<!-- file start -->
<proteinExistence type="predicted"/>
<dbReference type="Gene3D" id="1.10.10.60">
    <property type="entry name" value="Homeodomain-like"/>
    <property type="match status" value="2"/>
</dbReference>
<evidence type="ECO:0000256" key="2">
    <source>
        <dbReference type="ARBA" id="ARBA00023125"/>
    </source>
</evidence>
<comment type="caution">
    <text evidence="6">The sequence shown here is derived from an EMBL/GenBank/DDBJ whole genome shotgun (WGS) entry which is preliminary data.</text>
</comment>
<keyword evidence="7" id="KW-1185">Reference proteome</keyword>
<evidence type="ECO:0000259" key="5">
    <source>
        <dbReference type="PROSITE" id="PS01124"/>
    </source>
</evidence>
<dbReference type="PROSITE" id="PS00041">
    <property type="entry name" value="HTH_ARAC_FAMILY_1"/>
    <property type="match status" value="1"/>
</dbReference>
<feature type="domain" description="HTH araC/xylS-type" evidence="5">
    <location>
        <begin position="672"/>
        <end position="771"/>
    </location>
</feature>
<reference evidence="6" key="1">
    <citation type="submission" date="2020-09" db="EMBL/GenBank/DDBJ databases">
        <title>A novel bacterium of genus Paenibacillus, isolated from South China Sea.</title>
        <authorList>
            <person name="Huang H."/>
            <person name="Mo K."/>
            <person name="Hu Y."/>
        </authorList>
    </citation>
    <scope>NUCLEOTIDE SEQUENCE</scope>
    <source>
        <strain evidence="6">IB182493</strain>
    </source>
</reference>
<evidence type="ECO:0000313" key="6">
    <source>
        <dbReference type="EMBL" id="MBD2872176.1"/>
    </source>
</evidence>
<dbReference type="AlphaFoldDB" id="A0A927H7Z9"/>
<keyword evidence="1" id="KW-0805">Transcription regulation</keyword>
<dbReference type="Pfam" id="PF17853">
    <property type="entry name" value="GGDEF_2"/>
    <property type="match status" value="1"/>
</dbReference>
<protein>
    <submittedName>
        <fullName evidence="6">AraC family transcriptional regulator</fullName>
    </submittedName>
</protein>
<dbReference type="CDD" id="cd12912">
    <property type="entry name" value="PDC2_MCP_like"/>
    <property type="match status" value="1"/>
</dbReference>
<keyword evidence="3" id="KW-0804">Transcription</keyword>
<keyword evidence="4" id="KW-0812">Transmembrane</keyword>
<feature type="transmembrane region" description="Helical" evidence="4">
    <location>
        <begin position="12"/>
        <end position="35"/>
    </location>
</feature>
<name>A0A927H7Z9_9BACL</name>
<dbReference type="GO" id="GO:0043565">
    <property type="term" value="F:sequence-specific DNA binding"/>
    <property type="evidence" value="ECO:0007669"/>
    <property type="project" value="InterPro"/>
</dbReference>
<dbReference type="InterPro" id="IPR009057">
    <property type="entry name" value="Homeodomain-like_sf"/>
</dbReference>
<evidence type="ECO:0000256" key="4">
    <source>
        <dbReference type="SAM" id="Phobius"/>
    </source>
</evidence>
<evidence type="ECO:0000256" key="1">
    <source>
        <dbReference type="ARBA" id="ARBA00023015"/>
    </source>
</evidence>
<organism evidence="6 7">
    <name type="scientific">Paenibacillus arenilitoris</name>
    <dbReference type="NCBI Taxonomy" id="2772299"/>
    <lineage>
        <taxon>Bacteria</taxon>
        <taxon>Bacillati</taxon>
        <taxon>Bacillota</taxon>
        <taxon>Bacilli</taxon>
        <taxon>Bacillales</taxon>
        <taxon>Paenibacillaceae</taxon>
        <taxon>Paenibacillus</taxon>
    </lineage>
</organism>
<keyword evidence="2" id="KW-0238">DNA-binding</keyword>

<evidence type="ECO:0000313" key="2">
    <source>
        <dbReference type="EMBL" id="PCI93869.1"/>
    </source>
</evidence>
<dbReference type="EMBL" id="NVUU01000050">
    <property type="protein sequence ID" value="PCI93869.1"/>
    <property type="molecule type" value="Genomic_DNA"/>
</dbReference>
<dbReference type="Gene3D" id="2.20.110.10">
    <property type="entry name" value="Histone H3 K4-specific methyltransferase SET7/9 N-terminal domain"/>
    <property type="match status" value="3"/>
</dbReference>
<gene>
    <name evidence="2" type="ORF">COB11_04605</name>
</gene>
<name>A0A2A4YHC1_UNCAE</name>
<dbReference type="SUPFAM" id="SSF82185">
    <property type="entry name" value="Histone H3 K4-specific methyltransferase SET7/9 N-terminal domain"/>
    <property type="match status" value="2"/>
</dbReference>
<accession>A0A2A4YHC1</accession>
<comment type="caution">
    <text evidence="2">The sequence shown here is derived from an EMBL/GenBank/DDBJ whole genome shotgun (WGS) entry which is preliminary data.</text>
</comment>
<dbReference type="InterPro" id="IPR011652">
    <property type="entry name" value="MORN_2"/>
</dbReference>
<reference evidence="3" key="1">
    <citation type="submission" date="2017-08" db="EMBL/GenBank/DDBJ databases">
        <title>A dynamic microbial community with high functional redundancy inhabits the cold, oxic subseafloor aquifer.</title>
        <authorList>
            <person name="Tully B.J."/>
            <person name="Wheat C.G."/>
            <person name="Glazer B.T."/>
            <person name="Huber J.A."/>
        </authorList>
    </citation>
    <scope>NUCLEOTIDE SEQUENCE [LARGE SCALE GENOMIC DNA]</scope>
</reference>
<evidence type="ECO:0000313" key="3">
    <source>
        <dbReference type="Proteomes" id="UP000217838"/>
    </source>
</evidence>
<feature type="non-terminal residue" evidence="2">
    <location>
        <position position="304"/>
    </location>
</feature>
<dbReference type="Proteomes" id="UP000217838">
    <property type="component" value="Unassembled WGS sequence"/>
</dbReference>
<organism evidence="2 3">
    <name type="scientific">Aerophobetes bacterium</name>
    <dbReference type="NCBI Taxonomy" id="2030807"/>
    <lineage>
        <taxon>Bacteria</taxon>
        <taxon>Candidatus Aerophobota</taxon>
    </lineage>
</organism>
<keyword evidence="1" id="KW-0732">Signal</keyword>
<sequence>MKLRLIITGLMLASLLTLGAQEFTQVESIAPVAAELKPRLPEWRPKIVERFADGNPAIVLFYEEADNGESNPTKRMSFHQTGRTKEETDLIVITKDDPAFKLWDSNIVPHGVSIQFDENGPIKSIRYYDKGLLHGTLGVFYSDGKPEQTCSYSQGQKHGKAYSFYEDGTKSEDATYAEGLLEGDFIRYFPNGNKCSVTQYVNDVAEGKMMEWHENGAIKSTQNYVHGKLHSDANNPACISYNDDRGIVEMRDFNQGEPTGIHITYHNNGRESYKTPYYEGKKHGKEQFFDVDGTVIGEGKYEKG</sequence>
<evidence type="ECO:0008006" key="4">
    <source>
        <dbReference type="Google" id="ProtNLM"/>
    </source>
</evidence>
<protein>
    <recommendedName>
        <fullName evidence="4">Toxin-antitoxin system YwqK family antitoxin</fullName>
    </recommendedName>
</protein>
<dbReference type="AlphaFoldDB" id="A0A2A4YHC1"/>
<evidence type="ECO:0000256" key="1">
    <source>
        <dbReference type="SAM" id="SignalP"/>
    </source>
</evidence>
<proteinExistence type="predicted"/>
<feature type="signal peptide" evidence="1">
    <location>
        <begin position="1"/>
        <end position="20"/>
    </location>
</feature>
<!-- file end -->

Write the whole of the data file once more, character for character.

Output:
<proteinExistence type="predicted"/>
<dbReference type="Gene3D" id="1.10.10.60">
    <property type="entry name" value="Homeodomain-like"/>
    <property type="match status" value="2"/>
</dbReference>
<evidence type="ECO:0000256" key="2">
    <source>
        <dbReference type="ARBA" id="ARBA00023125"/>
    </source>
</evidence>
<comment type="caution">
    <text evidence="6">The sequence shown here is derived from an EMBL/GenBank/DDBJ whole genome shotgun (WGS) entry which is preliminary data.</text>
</comment>
<keyword evidence="7" id="KW-1185">Reference proteome</keyword>
<evidence type="ECO:0000259" key="5">
    <source>
        <dbReference type="PROSITE" id="PS01124"/>
    </source>
</evidence>
<dbReference type="PROSITE" id="PS00041">
    <property type="entry name" value="HTH_ARAC_FAMILY_1"/>
    <property type="match status" value="1"/>
</dbReference>
<feature type="domain" description="HTH araC/xylS-type" evidence="5">
    <location>
        <begin position="672"/>
        <end position="771"/>
    </location>
</feature>
<reference evidence="6" key="1">
    <citation type="submission" date="2020-09" db="EMBL/GenBank/DDBJ databases">
        <title>A novel bacterium of genus Paenibacillus, isolated from South China Sea.</title>
        <authorList>
            <person name="Huang H."/>
            <person name="Mo K."/>
            <person name="Hu Y."/>
        </authorList>
    </citation>
    <scope>NUCLEOTIDE SEQUENCE</scope>
    <source>
        <strain evidence="6">IB182493</strain>
    </source>
</reference>
<evidence type="ECO:0000313" key="6">
    <source>
        <dbReference type="EMBL" id="MBD2872176.1"/>
    </source>
</evidence>
<dbReference type="AlphaFoldDB" id="A0A927H7Z9"/>
<keyword evidence="1" id="KW-0805">Transcription regulation</keyword>
<dbReference type="Pfam" id="PF17853">
    <property type="entry name" value="GGDEF_2"/>
    <property type="match status" value="1"/>
</dbReference>
<protein>
    <submittedName>
        <fullName evidence="6">AraC family transcriptional regulator</fullName>
    </submittedName>
</protein>
<dbReference type="CDD" id="cd12912">
    <property type="entry name" value="PDC2_MCP_like"/>
    <property type="match status" value="1"/>
</dbReference>
<keyword evidence="3" id="KW-0804">Transcription</keyword>
<keyword evidence="4" id="KW-0812">Transmembrane</keyword>
<feature type="transmembrane region" description="Helical" evidence="4">
    <location>
        <begin position="12"/>
        <end position="35"/>
    </location>
</feature>
<name>A0A927H7Z9_9BACL</name>
<dbReference type="GO" id="GO:0043565">
    <property type="term" value="F:sequence-specific DNA binding"/>
    <property type="evidence" value="ECO:0007669"/>
    <property type="project" value="InterPro"/>
</dbReference>
<dbReference type="InterPro" id="IPR009057">
    <property type="entry name" value="Homeodomain-like_sf"/>
</dbReference>
<evidence type="ECO:0000256" key="4">
    <source>
        <dbReference type="SAM" id="Phobius"/>
    </source>
</evidence>
<evidence type="ECO:0000256" key="1">
    <source>
        <dbReference type="ARBA" id="ARBA00023015"/>
    </source>
</evidence>
<organism evidence="6 7">
    <name type="scientific">Paenibacillus arenilitoris</name>
    <dbReference type="NCBI Taxonomy" id="2772299"/>
    <lineage>
        <taxon>Bacteria</taxon>
        <taxon>Bacillati</taxon>
        <taxon>Bacillota</taxon>
        <taxon>Bacilli</taxon>
        <taxon>Bacillales</taxon>
        <taxon>Paenibacillaceae</taxon>
        <taxon>Paenibacillus</taxon>
    </lineage>
</organism>
<keyword evidence="2" id="KW-0238">DNA-binding</keyword>

<evidence type="ECO:0000313" key="2">
    <source>
        <dbReference type="EMBL" id="PCI93869.1"/>
    </source>
</evidence>
<dbReference type="EMBL" id="NVUU01000050">
    <property type="protein sequence ID" value="PCI93869.1"/>
    <property type="molecule type" value="Genomic_DNA"/>
</dbReference>
<dbReference type="Gene3D" id="2.20.110.10">
    <property type="entry name" value="Histone H3 K4-specific methyltransferase SET7/9 N-terminal domain"/>
    <property type="match status" value="3"/>
</dbReference>
<gene>
    <name evidence="2" type="ORF">COB11_04605</name>
</gene>
<name>A0A2A4YHC1_UNCAE</name>
<dbReference type="SUPFAM" id="SSF82185">
    <property type="entry name" value="Histone H3 K4-specific methyltransferase SET7/9 N-terminal domain"/>
    <property type="match status" value="2"/>
</dbReference>
<accession>A0A2A4YHC1</accession>
<comment type="caution">
    <text evidence="2">The sequence shown here is derived from an EMBL/GenBank/DDBJ whole genome shotgun (WGS) entry which is preliminary data.</text>
</comment>
<dbReference type="InterPro" id="IPR011652">
    <property type="entry name" value="MORN_2"/>
</dbReference>
<reference evidence="3" key="1">
    <citation type="submission" date="2017-08" db="EMBL/GenBank/DDBJ databases">
        <title>A dynamic microbial community with high functional redundancy inhabits the cold, oxic subseafloor aquifer.</title>
        <authorList>
            <person name="Tully B.J."/>
            <person name="Wheat C.G."/>
            <person name="Glazer B.T."/>
            <person name="Huber J.A."/>
        </authorList>
    </citation>
    <scope>NUCLEOTIDE SEQUENCE [LARGE SCALE GENOMIC DNA]</scope>
</reference>
<evidence type="ECO:0000313" key="3">
    <source>
        <dbReference type="Proteomes" id="UP000217838"/>
    </source>
</evidence>
<feature type="non-terminal residue" evidence="2">
    <location>
        <position position="304"/>
    </location>
</feature>
<dbReference type="Proteomes" id="UP000217838">
    <property type="component" value="Unassembled WGS sequence"/>
</dbReference>
<organism evidence="2 3">
    <name type="scientific">Aerophobetes bacterium</name>
    <dbReference type="NCBI Taxonomy" id="2030807"/>
    <lineage>
        <taxon>Bacteria</taxon>
        <taxon>Candidatus Aerophobota</taxon>
    </lineage>
</organism>
<keyword evidence="1" id="KW-0732">Signal</keyword>
<sequence>MKLRLIITGLMLASLLTLGAQEFTQVESIAPVAAELKPRLPEWRPKIVERFADGNPAIVLFYEEADNGESNPTKRMSFHQTGRTKEETDLIVITKDDPAFKLWDSNIVPHGVSIQFDENGPIKSIRYYDKGLLHGTLGVFYSDGKPEQTCSYSQGQKHGKAYSFYEDGTKSEDATYAEGLLEGDFIRYFPNGNKCSVTQYVNDVAEGKMMEWHENGAIKSTQNYVHGKLHSDANNPACISYNDDRGIVEMRDFNQGEPTGIHITYHNNGRESYKTPYYEGKKHGKEQFFDVDGTVIGEGKYEKG</sequence>
<evidence type="ECO:0008006" key="4">
    <source>
        <dbReference type="Google" id="ProtNLM"/>
    </source>
</evidence>
<protein>
    <recommendedName>
        <fullName evidence="4">Toxin-antitoxin system YwqK family antitoxin</fullName>
    </recommendedName>
</protein>
<dbReference type="AlphaFoldDB" id="A0A2A4YHC1"/>
<evidence type="ECO:0000256" key="1">
    <source>
        <dbReference type="SAM" id="SignalP"/>
    </source>
</evidence>
<proteinExistence type="predicted"/>
<feature type="signal peptide" evidence="1">
    <location>
        <begin position="1"/>
        <end position="20"/>
    </location>
</feature>